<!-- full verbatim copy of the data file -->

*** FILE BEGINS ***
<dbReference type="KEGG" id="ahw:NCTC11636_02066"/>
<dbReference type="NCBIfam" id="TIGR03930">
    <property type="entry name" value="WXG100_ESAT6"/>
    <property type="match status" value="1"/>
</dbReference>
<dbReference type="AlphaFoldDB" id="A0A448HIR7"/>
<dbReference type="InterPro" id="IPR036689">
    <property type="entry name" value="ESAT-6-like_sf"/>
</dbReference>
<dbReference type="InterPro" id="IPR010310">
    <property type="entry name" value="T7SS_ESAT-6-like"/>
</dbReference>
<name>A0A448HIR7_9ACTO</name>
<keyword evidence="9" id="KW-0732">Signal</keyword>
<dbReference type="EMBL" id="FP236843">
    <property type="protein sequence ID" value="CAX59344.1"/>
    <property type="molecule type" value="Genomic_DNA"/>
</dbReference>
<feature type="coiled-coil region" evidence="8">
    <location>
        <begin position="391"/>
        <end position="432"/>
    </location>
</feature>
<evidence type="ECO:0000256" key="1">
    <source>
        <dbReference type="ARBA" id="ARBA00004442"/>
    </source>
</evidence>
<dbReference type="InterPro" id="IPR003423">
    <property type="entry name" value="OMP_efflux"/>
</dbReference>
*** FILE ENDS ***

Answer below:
<dbReference type="KEGG" id="ahw:NCTC11636_02066"/>
<dbReference type="NCBIfam" id="TIGR03930">
    <property type="entry name" value="WXG100_ESAT6"/>
    <property type="match status" value="1"/>
</dbReference>
<dbReference type="AlphaFoldDB" id="A0A448HIR7"/>
<dbReference type="InterPro" id="IPR036689">
    <property type="entry name" value="ESAT-6-like_sf"/>
</dbReference>
<dbReference type="InterPro" id="IPR010310">
    <property type="entry name" value="T7SS_ESAT-6-like"/>
</dbReference>
<name>A0A448HIR7_9ACTO</name>
<keyword evidence="9" id="KW-0732">Signal</keyword>
<dbReference type="EMBL" id="FP236843">
    <property type="protein sequence ID" value="CAX59344.1"/>
    <property type="molecule type" value="Genomic_DNA"/>
</dbReference>
<feature type="coiled-coil region" evidence="8">
    <location>
        <begin position="391"/>
        <end position="432"/>
    </location>
</feature>
<evidence type="ECO:0000256" key="1">
    <source>
        <dbReference type="ARBA" id="ARBA00004442"/>
    </source>
</evidence>
<dbReference type="InterPro" id="IPR003423">
    <property type="entry name" value="OMP_efflux"/>
</dbReference>